Ever since the Net exploded in the mid 90’s, everybody has been trying to make a profit off it. Not just the advert-perverts, but the ISPs who see themselves as “gatekeepers” of the Internet. They have been trying to throttle people’s use of the Internet by claiming that the bandwidth is running out, only they just want more of that bandwidth to force more adverts (and government propaganda) down our throats. And if they can’t do that, they’ll just let the NSAs tap whatever wires they want so they can call high-bandwidth users “terrorists.” That might free up some bandwidth and cut down on all the torrenting going on.

Speaking of torrents, do you really believe that media groups are losing billions because of torrent “piracy” and not because the shit they put out is… well, shit? Just as long as nothing threatens their profits… like Google Voice was about to do, and how bloggers were getting away with posting content from news sites without paying. Rupert Murdoch will see that bloggers pay dearly for that (content).


Freedom Fighters There have been some calls for a Digital Bill of Rights, but whether that would be any more effective in keeping people safe from the Gov-Telco-Media complex than a stash of high-powered firearms is questionable. Until we can get the GTM thugs offline permanently, best just keep all your drives and transmissions encrypted, and invest in firearms. In the meantime, I’m going to see if I can find more info about HP’s Darknet project.


August 25, 2009

downer said:

Nice! Maybe one day we can surf without filters or have service cut off. Extra curious and sadistic type people should go play Sims or something and leave real people alone.

Rofltown said:

Awesome article.

Good article; that’s a topic that keeps me concernced.
Therefore I’d like to invite you to participate in’s reserach in trust in onlinemedia - for now its just three short questions; I’d really appreciate your support.

thanks a lot

Aurora said:

Um, the internet filter is still being pushed in Australia, they recently called the trial on a tiny portion of ISPs a success and are pushing ahead…

August 27, 2009

Frank Azzurro said:

Corporations own most of the major news outlets, which control most of what you see. You might see the occasional Prince Philip quote about overpopulation or a here-or-there Economist article challenging our notions on free health care, but for the most part, the internet is just a corporate wasteland, with far too many unsponsored, unseen ‘blogs’ of egomaniacs spouting on about their hipster lifestyle instead of doing something worthwhile with the technology.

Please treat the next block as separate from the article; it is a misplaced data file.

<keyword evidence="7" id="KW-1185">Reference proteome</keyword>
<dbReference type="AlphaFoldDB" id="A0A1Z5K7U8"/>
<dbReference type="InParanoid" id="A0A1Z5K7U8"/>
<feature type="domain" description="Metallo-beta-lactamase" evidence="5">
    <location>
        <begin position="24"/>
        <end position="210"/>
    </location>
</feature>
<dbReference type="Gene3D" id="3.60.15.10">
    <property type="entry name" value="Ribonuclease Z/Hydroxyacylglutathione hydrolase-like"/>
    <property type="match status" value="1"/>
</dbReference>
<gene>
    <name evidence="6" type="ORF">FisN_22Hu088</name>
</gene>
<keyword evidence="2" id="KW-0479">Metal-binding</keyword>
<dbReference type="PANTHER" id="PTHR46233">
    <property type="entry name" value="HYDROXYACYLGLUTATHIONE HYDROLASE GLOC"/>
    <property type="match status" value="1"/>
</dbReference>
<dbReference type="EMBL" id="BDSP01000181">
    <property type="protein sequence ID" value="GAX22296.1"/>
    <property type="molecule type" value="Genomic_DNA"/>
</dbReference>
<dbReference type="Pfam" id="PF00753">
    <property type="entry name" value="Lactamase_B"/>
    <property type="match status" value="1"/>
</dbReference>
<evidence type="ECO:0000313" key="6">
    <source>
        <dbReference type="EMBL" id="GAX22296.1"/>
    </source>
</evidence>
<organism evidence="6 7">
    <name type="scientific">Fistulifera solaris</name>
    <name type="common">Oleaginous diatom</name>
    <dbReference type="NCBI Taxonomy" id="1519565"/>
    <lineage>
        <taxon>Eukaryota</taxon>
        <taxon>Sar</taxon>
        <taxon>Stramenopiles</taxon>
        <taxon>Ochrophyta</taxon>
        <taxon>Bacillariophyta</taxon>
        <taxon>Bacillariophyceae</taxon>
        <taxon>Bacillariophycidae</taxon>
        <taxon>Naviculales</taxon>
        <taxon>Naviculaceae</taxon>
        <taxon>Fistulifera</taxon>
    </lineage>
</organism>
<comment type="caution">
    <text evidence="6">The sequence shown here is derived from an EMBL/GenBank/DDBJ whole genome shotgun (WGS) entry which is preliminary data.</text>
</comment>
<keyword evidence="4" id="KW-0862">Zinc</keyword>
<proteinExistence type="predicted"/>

Instead of blaming governments and corporations for doing what comes naturally when people allow them too much relevance, how about encouraging all the egomaniacal bloggers out there to write something worthwhile, join a local cultural group, and stop spending so much damn time on the computer?

August 29, 2009

Wr417h said:

How about this shit about a bill that gives the president complete internet control in an emergency? I haven’t read much into it but the idea sure does piss me off.

August 30, 2009

lorenzo said:

I think the problem is more subtle than that. Plain old filtering does not work, and modern “soft dictatorships” have evolved to avoid the creation of a common enemy against which “the people” can revolt.

In most modern states, where there is no dictatorship but an oligarchy owns and controls the media, censorship is pushed through the form of lawsuits. By pressing on ISPs with subpoenas and PATRIOT letters anyone with enough resources can have anything that can damage their interest removed from a website, or at least from the press.